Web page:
My road to Korea was definitely NOT easy. First there was all the overtime I spent in the office fulfilling new responsibilities that my new role entailed.
Second was the problem with my visa – I was scheduled to leave last Sunday with Mina and Jo but my visa was not released on time. In fact, the original release schedule was October 27, which is the last day of our market visit. Are they out of their minds? Luckily my site rep Seokhyun called the Korean embassy and managed to convince them to release my visa on Monday.
Everything was so last minute. I got my passport at 6pm, then I rushed home to pack to be in time for the car transfer at 8pm. I was brought to the airport to check in 2 hours before my flight at 11:50pm.
Yes, I had to catch the red eye so I can get to Korea on Tuesday and train the originators and approvers about MySap for the afternoon sessions.
My first time out of the country, and I had to do it all alone.
But of course I was armed with an email printout from Jo & Mina with specific instructions on what steps I had to take to get from the Philippine airport to our hotel in Korea.
In Incheon airport, I made sure to exchange my travellers’ checks at the bank before leaving. At the end of the transaction I was amazed to be holding a few hundred thousand korean won in my hands. Sure sounds like a lot of money, huh. But then when I rode the limo bus to the hotel I was asked to cough up 13,000 KRW. Yikes, they charge by the thousands here.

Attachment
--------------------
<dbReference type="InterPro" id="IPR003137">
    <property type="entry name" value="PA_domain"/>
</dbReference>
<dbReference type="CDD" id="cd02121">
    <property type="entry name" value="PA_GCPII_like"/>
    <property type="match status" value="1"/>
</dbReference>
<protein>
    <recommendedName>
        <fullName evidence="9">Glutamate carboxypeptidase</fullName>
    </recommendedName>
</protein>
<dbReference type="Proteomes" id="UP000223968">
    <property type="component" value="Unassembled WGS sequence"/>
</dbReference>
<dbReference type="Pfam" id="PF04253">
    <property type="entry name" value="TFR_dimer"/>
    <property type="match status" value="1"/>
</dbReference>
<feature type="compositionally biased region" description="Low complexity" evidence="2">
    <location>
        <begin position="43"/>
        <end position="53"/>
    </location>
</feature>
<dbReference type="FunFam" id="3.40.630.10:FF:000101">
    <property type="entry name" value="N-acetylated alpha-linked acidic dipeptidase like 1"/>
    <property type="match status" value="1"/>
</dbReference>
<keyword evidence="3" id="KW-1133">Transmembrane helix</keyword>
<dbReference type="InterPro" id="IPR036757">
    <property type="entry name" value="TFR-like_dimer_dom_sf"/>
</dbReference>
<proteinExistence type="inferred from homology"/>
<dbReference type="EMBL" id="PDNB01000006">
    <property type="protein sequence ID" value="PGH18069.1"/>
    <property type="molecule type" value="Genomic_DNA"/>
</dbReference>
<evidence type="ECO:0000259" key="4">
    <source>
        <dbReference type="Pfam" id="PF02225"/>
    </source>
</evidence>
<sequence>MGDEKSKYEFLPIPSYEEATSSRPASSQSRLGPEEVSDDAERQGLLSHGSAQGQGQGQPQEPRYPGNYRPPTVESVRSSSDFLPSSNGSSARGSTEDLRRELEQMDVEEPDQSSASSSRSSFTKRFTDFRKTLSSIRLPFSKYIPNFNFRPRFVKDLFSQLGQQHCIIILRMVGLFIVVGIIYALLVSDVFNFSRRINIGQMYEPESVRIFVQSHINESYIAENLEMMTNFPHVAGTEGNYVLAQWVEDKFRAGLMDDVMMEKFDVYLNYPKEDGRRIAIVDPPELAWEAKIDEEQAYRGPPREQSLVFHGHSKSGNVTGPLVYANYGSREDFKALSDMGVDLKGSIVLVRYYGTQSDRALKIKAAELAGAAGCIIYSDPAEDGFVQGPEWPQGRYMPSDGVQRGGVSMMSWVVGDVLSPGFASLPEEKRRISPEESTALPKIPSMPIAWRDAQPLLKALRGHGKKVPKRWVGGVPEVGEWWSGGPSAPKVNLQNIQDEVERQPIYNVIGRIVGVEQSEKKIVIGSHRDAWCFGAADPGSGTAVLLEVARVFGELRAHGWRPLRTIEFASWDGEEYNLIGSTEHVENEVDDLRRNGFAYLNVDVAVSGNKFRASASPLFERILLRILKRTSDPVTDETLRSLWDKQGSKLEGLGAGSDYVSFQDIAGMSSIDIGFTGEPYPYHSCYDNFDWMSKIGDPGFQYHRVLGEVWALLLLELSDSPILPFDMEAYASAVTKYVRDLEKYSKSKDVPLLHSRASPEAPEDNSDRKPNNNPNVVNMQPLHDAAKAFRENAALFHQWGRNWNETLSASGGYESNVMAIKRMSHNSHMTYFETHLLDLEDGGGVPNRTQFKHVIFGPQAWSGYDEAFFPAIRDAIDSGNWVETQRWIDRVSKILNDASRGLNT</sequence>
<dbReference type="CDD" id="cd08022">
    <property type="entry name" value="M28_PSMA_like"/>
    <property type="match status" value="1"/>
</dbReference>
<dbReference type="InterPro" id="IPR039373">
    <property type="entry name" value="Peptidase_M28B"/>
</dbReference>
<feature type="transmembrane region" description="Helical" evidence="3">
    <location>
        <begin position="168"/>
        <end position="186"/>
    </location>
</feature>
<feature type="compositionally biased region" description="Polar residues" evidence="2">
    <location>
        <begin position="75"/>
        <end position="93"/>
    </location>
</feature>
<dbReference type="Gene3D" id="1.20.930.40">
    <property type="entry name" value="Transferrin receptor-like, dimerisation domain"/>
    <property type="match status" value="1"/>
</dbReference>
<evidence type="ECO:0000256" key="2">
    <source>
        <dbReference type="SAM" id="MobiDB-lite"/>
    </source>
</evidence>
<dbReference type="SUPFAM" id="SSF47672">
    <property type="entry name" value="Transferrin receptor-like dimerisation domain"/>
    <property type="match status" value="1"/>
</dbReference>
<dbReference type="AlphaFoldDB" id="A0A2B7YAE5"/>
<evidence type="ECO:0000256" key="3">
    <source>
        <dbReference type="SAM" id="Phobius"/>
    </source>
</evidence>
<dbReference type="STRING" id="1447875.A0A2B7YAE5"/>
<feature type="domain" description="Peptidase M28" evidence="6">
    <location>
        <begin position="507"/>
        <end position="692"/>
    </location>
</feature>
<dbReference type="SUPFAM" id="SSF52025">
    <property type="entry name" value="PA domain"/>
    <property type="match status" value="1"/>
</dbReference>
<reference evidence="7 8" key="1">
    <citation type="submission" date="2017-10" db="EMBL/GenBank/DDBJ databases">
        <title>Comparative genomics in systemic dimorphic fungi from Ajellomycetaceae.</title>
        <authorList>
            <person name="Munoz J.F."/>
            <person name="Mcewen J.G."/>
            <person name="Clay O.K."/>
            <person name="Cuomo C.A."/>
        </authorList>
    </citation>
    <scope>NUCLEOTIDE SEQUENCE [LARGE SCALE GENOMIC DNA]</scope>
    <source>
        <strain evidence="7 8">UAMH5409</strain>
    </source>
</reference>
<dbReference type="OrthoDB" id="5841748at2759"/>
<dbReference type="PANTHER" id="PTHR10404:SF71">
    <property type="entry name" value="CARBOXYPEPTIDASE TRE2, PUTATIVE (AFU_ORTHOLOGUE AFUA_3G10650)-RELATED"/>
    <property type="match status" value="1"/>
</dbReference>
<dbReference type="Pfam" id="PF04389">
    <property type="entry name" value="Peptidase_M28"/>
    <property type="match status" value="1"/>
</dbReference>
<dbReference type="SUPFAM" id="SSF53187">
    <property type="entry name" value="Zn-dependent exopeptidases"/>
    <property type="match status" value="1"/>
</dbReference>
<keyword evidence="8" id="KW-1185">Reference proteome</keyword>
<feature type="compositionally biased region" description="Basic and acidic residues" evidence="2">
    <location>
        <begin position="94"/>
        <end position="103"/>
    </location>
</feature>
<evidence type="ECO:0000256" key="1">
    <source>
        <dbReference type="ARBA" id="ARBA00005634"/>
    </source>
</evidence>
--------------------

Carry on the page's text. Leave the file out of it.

The first thought that hit me the moment I got outside was, “Brrr! It’s WAY cold here!” And that thought stayed with me until the end of the trip. It’s so weird because it’s very cold outside, while inside the buildings it’s warm.
I was able to get to the hotel without getting lost. I had about 3 hours of shuteye, so upon checking into my room I surveyed the two-bed space with awe before wrapping myself under one of the comforters and falling asleep for a couple of hours.
When I woke up, I changed and headed to P&G office. I was helped into a taxi by the concierge, who was also the one who helped me into my room earlier. He told me he has visited the Philippines already because his brother is in Clark, Pampanga.
Seokhyun treated Mina, Jo and me to lunch in Bennigans. They had excellent chicken salad (with the crispiest lettuce & red cabbage), spaghetti & ribs. I also liked their fresh orangeade.
In the afternoon I conducted two trainings and the Korean folks seemed to understand me. At least, I hope they did.
After answering some emails and troubleshooting some invoices, we headed back to the hotel to drop off our laptops. We then met in the lobby, because we all had separate rooms, something I found weird because each our rooms have two beds and are actually big enough to accommodate four people. Oh well, company perks.
We walked to a Korean restaurant outside our hotel. It was one of those places that had coals in the middle of the table where the waitresses could cook our orders right in front of us.
Aside from our order of sirloin and ribs and soup, they served about a dozen side dishes. My mouth was agape as I watched the waitress fill our entire table with all sorts of dishes – kimchi, sweet potato with syrup, mixed vegetables, pears, cider, to name a few.